In the 1980’s, the United States passed laws requiring all fresh-caught shrimp sold there to be caught on boats equipped with "turtle excluder devices" known as TEDs. The device helps prevent turtles from being trapped in shrimp nets. A metal grid with openings is attached to the trawling net. Larger animals, such as sea turtles, can easily escape, while the shrimp remain caught.
In March 2005, officials from the U.S. National Marine Fisheries Service paid a visit to Guyana to make sure that local boats met the necessary standards. The initial inspection revealed shortcomings, and Guyana faced the prospect of not being able to export shrimp to the United States. This was frightening for local fishermen who depend heavily on income from these exports, which total over $50 million annually. The shrimp exporters were given additional time to improve compliance with the "shrimp-turtle" law and a second inspection was scheduled for one month later.
As part of the country's efforts to meet the export standards, Guyana’s government turned to USAID for help in educating its inspectors and the Guyana Trawlers Association about how to comply with the law. Over the next month, shrimp boat operators and inspectors were trained in installing and inspecting the devices. As a result, government inspectors are now fully knowledgeable about the regulations and have been carrying out regular inspections before issuing certifications.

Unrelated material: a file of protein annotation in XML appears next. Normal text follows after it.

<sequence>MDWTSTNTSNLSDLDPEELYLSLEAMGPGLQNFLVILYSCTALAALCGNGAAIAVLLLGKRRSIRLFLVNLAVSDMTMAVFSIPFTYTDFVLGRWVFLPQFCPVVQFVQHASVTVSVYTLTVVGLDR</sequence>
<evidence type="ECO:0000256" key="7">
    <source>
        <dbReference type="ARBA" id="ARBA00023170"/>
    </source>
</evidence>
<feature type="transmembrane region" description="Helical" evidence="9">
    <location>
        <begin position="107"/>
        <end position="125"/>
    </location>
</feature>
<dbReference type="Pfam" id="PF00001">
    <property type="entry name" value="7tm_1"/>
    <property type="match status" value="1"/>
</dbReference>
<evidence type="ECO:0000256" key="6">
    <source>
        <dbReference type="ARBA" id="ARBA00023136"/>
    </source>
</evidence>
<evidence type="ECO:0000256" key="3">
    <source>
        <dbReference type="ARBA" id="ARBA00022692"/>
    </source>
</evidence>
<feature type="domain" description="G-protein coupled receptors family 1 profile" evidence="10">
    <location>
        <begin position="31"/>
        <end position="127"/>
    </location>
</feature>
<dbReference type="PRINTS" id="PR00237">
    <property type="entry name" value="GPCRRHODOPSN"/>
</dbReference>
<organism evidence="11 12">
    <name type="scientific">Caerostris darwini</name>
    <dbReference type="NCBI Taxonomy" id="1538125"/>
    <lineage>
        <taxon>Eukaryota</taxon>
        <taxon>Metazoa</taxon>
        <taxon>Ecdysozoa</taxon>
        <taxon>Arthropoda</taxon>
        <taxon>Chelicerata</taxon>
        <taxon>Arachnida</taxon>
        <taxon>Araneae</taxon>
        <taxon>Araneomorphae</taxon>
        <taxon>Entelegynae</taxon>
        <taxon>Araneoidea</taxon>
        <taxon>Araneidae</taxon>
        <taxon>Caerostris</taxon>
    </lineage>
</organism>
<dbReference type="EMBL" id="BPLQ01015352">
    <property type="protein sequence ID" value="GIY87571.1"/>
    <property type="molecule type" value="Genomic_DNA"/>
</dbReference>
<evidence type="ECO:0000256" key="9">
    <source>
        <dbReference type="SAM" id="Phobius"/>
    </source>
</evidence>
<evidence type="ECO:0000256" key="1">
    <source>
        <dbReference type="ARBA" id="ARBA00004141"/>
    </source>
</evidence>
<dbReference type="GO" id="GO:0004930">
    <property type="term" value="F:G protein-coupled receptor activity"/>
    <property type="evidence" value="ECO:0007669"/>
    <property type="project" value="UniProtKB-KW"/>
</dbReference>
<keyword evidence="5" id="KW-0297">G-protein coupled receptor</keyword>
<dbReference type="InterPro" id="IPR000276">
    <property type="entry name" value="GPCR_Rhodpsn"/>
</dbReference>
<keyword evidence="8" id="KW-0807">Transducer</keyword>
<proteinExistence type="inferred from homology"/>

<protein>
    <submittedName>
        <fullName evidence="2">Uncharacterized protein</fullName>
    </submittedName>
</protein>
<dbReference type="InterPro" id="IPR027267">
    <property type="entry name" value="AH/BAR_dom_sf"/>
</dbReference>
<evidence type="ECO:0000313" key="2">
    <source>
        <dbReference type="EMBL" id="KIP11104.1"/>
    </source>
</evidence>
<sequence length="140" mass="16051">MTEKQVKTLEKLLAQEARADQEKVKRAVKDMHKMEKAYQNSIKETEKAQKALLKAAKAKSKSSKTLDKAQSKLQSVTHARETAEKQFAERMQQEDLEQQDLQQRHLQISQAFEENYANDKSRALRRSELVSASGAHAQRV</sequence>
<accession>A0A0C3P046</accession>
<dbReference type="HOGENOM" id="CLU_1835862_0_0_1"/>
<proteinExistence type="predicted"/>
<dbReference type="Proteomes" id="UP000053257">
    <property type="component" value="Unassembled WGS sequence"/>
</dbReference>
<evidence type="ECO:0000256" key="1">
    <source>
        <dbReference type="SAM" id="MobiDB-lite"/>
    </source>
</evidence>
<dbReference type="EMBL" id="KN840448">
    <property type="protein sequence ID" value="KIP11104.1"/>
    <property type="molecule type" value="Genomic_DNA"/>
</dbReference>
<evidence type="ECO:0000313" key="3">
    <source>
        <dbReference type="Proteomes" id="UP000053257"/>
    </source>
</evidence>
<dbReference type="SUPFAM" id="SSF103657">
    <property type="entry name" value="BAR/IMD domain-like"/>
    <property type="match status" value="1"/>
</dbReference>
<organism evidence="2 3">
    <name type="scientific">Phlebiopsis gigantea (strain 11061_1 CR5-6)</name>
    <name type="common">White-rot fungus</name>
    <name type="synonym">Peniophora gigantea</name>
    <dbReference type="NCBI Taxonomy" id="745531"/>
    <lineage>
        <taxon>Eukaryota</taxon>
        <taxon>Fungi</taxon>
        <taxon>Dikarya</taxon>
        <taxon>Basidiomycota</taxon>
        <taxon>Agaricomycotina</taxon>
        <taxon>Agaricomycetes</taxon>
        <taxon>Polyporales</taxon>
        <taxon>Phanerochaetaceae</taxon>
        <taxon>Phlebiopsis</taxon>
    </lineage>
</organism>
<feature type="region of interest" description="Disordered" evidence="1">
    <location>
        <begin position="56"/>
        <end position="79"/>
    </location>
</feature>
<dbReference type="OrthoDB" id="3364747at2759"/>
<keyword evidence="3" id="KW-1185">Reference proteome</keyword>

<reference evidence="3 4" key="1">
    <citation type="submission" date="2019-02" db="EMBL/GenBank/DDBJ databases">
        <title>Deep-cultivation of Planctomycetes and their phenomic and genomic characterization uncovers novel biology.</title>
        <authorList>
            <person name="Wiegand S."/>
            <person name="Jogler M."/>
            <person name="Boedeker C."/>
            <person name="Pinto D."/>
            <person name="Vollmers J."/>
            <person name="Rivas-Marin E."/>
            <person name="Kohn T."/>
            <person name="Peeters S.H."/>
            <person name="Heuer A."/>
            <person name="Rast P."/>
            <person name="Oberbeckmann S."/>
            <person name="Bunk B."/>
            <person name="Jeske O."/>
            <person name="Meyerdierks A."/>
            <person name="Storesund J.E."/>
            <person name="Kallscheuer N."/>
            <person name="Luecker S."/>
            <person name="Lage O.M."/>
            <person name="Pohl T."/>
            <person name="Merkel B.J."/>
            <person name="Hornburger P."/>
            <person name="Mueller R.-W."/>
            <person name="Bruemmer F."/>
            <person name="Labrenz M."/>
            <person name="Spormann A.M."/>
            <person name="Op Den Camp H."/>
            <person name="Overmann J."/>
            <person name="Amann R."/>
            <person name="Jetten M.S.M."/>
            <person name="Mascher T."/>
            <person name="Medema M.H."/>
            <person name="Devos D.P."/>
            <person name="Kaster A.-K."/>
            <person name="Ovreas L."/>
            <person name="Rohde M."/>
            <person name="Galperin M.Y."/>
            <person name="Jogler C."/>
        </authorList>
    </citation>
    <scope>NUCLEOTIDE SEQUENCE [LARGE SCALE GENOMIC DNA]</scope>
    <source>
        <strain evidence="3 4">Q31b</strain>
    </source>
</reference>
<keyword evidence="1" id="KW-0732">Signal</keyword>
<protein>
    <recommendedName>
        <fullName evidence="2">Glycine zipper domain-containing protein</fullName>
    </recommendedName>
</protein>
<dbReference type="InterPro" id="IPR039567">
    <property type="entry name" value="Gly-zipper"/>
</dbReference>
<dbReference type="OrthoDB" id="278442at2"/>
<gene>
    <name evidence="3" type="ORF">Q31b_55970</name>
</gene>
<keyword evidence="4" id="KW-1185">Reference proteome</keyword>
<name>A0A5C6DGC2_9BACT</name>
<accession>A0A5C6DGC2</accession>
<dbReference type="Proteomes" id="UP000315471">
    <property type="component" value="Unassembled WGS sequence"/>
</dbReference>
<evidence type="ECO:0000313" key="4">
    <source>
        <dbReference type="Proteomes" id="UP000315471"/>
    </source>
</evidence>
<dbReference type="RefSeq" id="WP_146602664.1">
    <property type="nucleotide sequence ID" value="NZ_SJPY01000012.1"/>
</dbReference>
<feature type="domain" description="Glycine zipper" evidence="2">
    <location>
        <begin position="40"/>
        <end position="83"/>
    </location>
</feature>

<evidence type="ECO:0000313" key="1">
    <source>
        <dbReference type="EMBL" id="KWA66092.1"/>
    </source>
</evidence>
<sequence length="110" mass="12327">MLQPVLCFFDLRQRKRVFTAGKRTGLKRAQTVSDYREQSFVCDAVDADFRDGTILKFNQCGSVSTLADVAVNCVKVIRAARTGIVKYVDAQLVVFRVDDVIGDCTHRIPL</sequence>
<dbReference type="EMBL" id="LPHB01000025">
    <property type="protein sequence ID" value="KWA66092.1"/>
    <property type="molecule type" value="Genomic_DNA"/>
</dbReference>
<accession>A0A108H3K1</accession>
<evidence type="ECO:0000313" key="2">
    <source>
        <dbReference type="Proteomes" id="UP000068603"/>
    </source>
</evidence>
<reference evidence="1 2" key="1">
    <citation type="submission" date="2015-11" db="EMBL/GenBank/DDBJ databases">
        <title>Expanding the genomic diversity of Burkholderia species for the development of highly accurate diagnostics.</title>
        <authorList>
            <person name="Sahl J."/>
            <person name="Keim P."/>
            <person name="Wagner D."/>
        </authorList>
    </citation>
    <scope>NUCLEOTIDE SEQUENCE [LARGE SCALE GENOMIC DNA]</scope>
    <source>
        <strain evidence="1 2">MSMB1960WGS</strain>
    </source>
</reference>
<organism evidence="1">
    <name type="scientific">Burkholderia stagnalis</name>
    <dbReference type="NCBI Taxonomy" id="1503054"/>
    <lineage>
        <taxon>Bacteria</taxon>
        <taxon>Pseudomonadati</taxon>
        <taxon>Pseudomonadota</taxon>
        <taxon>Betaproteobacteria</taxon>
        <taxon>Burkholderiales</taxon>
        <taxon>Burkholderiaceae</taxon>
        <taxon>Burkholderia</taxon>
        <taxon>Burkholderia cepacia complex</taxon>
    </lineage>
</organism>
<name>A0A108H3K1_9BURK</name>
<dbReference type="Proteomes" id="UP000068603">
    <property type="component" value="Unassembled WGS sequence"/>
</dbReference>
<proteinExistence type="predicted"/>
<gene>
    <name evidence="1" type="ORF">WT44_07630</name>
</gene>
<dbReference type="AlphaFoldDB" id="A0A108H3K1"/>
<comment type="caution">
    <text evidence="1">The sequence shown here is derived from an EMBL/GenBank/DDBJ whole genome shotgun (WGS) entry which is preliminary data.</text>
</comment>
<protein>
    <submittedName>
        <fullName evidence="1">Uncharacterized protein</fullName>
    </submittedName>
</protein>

Ivor Vandehar, a manager at a shrimping company, attested to the program’s success. "Government inspectors now check the trawlers to see that they are properly equipped with TEDs before they go out to sea," he said. "Once they are satisfied, a certificate is issued. The inspectors do a follow-up inspection when the trawlers return from sea to ensure that the TEDs have been used."
Thanks to a timely intervention by USAID, Guyana exceeded the certification requirements and was recertified to export shrimp to the US.
Last updated: November 26, 2013